Today I start a new life. My old life as a preacher in the midst of a congregation whose lives I counsel, marry, bury and journey with, is over. I’ve been kicked upstairs into a more administrative function. My new life is a roving office where I primarily supervise around 50 United Methodist churches. Instead of a congregation, I now have the responsibility of evaluating clergy, overseeing their attempts to reproduce the life of Jesus in the lives of those who claim to follow him.
This can be intimidating. After all, what we know about Jesus is that he cast out demons, healed the sick, washed the feet of his disciples, hung out with the poor, had solidarity with sinners, broke social traditions and became a threat to those who held power. It’s not easy living that kind of life. The good news is that we do see glimpses of how to do it.
We saw the Church be the church it is supposed to be throughout the tragic, agonizing horrors of Charleston. We saw a congregation that exists to welcome and to help folks, yet in the midst of that way of life, they were visited by a poor soul, plagued with hatred, a victim himself of the lingering foul stain of slavery and white supremacy. His hate, cruelly enacted, was met by a force more powerful. Anyone viewing the deep grief of Emanuel African Methodist Episcopal Church bears witness to this more powerful force. In the midst of their pain, they sang a song of greater reconciliation, of a wider mercy that overcomes, of a more profound freedom that rises within the human soul. We were taught this week how to treat our enemies, how to sustain our God-given dignity and how to stand up straight, even after horrible circumstances bend our backs. We were taught to believe that hope and love are greater than the grave.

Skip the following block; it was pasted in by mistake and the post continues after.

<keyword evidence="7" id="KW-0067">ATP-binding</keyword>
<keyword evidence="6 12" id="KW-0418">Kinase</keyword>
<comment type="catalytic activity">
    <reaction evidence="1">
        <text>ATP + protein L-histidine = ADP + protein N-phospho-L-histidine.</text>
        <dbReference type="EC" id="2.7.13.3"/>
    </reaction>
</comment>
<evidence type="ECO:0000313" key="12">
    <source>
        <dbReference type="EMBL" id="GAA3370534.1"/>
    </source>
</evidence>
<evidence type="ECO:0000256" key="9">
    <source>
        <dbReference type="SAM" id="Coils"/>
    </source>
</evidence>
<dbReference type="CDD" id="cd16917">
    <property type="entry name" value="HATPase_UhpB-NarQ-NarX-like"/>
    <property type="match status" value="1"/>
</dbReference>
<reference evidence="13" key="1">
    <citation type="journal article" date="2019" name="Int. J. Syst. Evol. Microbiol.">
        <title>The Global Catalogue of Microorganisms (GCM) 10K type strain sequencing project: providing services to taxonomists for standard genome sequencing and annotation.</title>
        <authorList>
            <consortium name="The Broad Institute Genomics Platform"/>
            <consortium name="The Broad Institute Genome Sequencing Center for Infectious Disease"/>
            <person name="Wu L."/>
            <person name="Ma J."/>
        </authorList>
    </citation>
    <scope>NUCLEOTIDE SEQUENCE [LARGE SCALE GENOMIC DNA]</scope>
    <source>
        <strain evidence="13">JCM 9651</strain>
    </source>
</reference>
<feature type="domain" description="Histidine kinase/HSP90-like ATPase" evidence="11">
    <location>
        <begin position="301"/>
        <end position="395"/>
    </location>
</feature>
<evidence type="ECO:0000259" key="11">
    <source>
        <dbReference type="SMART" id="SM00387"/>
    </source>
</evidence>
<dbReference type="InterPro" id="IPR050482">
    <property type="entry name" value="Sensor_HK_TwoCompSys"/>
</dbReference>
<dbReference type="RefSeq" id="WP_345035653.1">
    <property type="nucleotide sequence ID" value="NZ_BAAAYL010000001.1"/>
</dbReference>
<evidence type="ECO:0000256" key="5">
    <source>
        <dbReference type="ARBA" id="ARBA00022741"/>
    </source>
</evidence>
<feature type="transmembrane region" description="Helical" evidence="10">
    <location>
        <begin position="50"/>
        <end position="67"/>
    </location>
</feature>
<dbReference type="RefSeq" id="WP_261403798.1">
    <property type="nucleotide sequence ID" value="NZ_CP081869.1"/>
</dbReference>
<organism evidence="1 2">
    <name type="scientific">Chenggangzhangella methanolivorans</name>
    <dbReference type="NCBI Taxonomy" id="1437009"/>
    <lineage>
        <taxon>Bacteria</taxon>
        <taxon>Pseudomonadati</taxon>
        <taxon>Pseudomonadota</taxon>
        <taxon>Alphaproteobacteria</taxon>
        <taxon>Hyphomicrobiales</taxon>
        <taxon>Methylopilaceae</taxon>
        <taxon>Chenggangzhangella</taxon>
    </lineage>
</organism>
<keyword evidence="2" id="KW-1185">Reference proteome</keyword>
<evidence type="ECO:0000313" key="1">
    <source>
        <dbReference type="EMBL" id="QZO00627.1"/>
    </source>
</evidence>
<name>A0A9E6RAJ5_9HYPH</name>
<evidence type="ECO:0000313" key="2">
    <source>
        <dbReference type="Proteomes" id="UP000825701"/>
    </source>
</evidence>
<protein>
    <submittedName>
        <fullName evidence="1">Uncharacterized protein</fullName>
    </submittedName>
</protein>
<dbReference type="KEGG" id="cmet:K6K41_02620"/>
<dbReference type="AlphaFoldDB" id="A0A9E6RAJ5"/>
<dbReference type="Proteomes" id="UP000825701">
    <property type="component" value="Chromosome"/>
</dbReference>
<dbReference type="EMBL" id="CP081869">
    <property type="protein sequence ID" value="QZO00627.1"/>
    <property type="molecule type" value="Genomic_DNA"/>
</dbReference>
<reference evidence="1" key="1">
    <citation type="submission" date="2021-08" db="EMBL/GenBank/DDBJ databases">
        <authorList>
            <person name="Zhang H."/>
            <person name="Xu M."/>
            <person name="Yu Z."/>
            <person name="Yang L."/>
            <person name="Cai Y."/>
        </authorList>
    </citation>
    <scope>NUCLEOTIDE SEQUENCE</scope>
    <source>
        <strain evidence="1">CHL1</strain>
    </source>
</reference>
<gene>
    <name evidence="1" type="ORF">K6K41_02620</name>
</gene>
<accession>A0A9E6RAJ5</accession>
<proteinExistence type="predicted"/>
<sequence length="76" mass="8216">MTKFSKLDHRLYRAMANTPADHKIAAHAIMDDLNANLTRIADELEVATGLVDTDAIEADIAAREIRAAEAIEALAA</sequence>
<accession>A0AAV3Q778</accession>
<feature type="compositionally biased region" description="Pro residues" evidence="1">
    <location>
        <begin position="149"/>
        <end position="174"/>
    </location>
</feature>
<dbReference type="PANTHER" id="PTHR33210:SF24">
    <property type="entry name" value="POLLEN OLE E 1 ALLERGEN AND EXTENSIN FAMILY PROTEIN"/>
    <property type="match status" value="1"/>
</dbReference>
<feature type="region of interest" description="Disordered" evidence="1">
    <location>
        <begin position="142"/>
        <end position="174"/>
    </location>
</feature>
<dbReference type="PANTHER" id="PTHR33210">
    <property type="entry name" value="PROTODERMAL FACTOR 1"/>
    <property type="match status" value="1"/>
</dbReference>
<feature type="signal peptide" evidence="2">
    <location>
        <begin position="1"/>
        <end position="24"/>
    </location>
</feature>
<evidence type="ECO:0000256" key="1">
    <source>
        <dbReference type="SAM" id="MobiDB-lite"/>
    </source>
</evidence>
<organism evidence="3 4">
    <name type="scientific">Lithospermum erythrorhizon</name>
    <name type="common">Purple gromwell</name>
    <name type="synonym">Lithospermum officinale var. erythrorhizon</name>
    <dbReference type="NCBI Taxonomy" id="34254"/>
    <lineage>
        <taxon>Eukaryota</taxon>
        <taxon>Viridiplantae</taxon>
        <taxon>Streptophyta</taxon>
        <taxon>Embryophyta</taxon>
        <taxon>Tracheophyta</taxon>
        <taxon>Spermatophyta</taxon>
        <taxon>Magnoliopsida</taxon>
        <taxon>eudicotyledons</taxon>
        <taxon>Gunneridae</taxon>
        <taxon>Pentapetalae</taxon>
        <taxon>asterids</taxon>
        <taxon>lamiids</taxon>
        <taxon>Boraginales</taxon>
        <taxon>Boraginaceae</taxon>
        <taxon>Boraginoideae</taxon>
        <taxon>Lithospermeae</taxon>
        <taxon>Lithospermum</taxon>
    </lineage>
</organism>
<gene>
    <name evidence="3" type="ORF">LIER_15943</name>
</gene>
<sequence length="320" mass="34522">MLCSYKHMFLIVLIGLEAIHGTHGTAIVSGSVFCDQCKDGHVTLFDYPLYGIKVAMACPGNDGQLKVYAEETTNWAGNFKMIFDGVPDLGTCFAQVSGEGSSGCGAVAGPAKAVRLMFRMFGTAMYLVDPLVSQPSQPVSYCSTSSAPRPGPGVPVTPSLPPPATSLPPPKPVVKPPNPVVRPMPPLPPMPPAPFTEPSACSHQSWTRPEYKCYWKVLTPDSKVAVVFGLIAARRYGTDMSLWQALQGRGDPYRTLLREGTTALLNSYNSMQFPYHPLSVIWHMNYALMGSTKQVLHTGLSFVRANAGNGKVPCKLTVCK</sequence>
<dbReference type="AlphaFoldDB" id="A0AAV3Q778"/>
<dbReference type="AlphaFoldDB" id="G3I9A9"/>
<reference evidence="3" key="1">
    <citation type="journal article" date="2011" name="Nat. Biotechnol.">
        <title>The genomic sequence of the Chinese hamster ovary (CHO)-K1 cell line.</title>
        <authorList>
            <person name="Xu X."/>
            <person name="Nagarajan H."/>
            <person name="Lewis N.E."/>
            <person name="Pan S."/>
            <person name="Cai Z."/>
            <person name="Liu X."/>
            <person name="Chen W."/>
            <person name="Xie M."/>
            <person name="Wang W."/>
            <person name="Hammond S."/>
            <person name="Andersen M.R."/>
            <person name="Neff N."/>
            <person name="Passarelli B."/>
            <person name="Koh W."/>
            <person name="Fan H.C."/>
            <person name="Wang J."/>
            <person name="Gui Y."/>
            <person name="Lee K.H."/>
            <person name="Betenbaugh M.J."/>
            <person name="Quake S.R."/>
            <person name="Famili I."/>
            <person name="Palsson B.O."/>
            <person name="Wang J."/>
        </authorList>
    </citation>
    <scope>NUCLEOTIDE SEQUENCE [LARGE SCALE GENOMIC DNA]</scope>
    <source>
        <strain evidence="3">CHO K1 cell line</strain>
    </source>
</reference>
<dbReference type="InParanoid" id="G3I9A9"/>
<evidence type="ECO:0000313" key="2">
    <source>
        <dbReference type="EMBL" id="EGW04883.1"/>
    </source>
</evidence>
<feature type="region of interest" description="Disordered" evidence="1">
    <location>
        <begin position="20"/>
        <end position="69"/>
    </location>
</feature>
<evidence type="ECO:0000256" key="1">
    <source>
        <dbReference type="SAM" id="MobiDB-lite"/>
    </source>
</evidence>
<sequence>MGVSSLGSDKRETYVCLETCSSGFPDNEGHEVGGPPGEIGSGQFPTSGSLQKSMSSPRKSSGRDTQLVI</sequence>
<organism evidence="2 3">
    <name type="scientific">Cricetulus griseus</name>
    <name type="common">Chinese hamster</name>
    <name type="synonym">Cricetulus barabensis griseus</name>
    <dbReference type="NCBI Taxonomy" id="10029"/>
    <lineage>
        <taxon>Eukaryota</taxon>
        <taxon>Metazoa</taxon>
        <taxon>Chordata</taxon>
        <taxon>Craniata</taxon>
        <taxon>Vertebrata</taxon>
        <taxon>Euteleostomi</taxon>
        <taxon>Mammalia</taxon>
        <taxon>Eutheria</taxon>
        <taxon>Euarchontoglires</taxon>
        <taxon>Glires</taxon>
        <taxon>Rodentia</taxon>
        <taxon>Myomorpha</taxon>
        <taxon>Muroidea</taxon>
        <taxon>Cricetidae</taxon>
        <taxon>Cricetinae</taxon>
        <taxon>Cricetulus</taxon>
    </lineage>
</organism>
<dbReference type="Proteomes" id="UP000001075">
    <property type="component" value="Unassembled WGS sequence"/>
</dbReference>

Last week, we also saw clergy at its best. Pope Francis, even in the face of the awesome powers of militarism and rapacious runaway capitalism, stood up and spoke forth a word of truth to these powers. Francis spoke for the earth and insisted that we stop our belligerence, our cruelty, our willful ignorance and mindless brutality. Francis called the nations of the earth to repent from a way of death, turning instead toward the way of cooperative life. There will be a cost to such prophecy. These words, which on the surface seem to be easily silenced, have a hidden secret power. They unleash truth into the world. And truth will not be restrained until its clarity exposes the lies and convicts and converts the liars.
This last week we saw Jesus come alive again. And, oh, how I hope that in my new life I will help my own little church follow this path through the Cross and into resurrection.